It’s rare that a film as daring, artistically uncompromised and emotionally raw as Rabbit Hole should enter even the farthest reaches of indie cinema, so the fact that John Cameron Mitchell’s latest achieved mainstream success and Oscar buzz is a fact to be celebrated. Indeed, this is about as brave as screen drama gets, and it’s one of the best films of the year so far. Rabbit Hole is a film with many fascinating aspects, and it tells the story of Becca (Nicole Kidman) and Howie (Aaron Eckhart), whose life is turned upside down after their young son is killed in an accident (he chased a dog into the path of an incoming car). If the setup sounds very TV Movie Of The Week, don’t worry. This one never declines into coy or saccharine sentiment, or daytime melodramatics. Words sting and actions have repercussions which echo throughout the entire picture. The pain which exudes from every frame can be difficult to deal with, and I’m not ashamed to admit that it leaves me in tears, especially during the middle third. But its complexities will reward, and come the denouement bring a unique kind of comfort.
Rabbit Hole poses an interesting quandary about the process of grief and the places we seek comfort in times of unimaginable pain. “I can’t stand the God freaks” spits Becca, after a particularly uncomfortable group therapy session. Many films about loss turn to God as a solution or, perhaps more cynically, a plot device. God is big business in America, and the masses consume it like they do McDonald’s, so it’s not that these transitions would be unbelievable, or are unlikely. When we lose a loved one it’s perhaps natural to look outside the perimeters of our world and imagine them elsewhere – not heaven necessarily, but in some celestial resting place. Yet Rabbit Hole refuses God, and plants the healing process firmly within the perimeters of a house. Becca finds a different way of dealing with her loss in the form of a book called ‘Parallel Universes’, which literally supposes that there are multiple planes of existence in which versions of our Earth selves are living alternate lives. “We’re just the sad version” says Becca. “Somewhere out there I’m having a good time.” It’s a lovely thought, and a refreshing alternative to religion, yet it never condemns the notion of faith or calls it out as wrong. I find the idea comforting, and it was nice to see a film which embraced different ideas for a different audience, and didn’t stick within the rigid dramatic lines that populate so many US dramas. This may seem like an odd thing to draw attention to, but it makes the film unique and presents an unfamiliar emotional dynamic, so I think it’s important.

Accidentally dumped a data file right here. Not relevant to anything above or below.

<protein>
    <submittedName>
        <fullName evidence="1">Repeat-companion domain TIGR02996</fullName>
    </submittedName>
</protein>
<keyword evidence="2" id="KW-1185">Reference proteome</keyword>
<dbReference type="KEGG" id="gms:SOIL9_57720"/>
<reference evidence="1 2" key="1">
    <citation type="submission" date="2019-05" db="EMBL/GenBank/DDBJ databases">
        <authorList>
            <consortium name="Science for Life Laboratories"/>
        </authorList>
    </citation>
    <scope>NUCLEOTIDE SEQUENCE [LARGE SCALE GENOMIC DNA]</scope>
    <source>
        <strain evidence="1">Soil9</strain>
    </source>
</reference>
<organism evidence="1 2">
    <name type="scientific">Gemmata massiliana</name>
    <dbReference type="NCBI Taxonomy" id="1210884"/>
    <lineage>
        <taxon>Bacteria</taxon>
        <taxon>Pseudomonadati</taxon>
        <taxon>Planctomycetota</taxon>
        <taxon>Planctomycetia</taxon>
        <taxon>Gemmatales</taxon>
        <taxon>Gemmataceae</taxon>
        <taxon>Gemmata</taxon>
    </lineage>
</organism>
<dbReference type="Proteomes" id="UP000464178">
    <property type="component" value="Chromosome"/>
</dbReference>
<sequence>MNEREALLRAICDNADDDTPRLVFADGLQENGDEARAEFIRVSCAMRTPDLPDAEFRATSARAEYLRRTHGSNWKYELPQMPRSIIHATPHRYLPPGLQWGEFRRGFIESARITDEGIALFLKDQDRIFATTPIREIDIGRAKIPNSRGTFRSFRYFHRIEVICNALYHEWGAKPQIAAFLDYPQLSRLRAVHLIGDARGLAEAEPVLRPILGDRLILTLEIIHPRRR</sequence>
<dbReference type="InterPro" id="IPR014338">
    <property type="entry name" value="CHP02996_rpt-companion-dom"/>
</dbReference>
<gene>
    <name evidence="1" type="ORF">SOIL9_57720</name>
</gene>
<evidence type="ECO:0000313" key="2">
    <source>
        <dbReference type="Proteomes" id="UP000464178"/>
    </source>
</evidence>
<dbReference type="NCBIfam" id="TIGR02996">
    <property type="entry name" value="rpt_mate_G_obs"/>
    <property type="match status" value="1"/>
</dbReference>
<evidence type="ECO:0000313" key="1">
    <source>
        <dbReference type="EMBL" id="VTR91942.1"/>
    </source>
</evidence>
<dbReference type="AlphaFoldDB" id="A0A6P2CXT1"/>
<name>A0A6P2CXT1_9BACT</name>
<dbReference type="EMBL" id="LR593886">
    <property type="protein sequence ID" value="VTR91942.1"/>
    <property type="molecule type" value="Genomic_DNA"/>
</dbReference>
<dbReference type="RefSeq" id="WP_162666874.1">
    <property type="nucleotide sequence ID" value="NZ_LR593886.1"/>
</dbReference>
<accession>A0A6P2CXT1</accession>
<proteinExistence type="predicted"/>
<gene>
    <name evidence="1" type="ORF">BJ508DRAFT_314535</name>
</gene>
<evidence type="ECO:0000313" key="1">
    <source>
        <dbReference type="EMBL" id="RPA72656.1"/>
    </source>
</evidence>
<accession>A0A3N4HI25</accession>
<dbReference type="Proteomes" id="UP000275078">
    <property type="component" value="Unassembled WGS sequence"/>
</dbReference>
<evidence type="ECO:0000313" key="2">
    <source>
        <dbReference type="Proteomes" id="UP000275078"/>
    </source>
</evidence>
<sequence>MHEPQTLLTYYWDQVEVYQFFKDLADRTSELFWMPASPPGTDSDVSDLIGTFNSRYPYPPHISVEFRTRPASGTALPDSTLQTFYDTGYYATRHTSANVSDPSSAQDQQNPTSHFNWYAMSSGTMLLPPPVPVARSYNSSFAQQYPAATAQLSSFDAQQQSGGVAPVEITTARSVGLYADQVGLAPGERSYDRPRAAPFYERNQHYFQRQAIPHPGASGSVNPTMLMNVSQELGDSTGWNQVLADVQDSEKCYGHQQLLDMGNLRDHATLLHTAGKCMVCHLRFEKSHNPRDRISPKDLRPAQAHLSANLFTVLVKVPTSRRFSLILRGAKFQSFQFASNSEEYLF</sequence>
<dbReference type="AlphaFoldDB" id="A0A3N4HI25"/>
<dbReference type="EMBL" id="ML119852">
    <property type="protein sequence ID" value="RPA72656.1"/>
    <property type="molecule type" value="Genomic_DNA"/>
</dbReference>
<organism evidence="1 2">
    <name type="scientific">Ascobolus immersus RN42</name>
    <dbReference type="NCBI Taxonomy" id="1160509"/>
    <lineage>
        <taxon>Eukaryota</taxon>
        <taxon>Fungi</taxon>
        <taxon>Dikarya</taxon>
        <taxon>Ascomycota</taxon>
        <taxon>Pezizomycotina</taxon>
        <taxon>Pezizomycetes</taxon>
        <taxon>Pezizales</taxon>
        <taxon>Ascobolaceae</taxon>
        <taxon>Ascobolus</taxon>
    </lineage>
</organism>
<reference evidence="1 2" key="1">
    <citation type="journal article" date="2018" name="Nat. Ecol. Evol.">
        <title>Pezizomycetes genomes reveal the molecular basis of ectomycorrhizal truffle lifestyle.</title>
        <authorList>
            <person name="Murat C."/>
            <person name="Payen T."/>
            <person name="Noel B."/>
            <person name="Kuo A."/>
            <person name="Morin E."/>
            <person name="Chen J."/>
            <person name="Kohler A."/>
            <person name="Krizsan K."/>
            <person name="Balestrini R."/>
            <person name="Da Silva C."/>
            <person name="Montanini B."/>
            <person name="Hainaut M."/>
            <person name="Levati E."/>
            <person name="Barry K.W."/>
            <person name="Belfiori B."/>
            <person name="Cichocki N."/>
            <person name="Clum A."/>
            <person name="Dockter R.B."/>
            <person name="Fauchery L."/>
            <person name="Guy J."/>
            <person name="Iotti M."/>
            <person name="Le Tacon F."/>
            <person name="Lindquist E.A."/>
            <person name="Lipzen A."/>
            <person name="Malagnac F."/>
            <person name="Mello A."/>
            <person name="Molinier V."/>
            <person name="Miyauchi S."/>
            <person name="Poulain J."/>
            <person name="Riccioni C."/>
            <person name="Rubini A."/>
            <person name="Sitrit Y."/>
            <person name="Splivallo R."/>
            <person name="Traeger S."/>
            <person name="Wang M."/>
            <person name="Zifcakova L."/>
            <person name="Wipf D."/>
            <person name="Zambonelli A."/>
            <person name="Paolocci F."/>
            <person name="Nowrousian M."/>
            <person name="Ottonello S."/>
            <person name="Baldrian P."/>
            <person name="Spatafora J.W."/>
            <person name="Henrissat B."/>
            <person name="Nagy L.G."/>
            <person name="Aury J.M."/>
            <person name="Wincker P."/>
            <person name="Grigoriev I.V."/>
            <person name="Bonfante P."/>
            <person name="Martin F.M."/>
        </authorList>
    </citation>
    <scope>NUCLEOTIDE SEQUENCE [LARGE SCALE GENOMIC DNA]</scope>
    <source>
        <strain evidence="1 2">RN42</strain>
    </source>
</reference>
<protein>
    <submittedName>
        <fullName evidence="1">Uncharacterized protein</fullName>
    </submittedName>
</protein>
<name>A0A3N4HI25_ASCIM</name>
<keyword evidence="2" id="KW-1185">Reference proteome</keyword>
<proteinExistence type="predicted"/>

David Lindsay-Abaire adapted the script from his own stage play, and despite the stripped-back nature of the film, which largely consists of two-handed conversations in rooms, it never feels theatrical, or bound by the restrictions of a stage. The direction isn’t especially adventurous, yet the bright tones of the field where Becca and Jason (Miles Teller), the teenager who accidentally killed her four-year-old son, meet provides a feeling which only the cinema could produce. Equally the sequences of Jason drawing his comic book (the titular Rabbit Hole) give life to a film populated by the air of death. Films have a fascination with the process of people making things (assembling guns or gadgets in spy movies, for example) and the slow development of the centrefold image gives the film a peculiar mystery which could not be accomplished on the stage. But the standout elements of the film are its performances…
Nicole Kidman was rightly awarded an Oscar nomination for her portrayal of Becca, and certainly this is her best performance since the phenomenal Dogville (Lars von Trier, 2003), where she proved that Best Actress Oscar (won the previous year for Stephen Daldry’s The Hours) was well deserved. Her turn here is intense, brittle and scarred; her recovery takes place behind deeply sad eyes, and Kidman’s posture is frequently affected by the weight of her grief. It’s a commanding turn, but it’s sad that Aaron Eckhart was so ignored. Without him Kidman’s performance would be useless, for they are two sides of the same damaged coin. It’s their scenes together which prove most powerful and Eckhart is the one who really drives the film home. His is a more volatile character and therefore he has more grandstanding, but there’s great truth to his performance. When he flies off the handle it feels real; like he’s continually hitting breaking point, and too afraid to go back. It’s a complex performance and the one which continually grabs me. He’s sensational, and deserved not just a nomination, but the Oscar. Essential viewing.
The film is brand new so it looks pretty great; DP Frank G. DeMarco lensed the film beautifully, and his work is well served here. Shame there isn’t a Blu-Ray. It’s also a shame that there are no extras – not even a theatrical trailer, or your typically vanilla back-slapping featurette. A missed opportunity.
Director: John Cameron Mitchell
Stars: Nicole Kidman, Aaron Eckhar, Dianne Wiest
Runtime: 91 min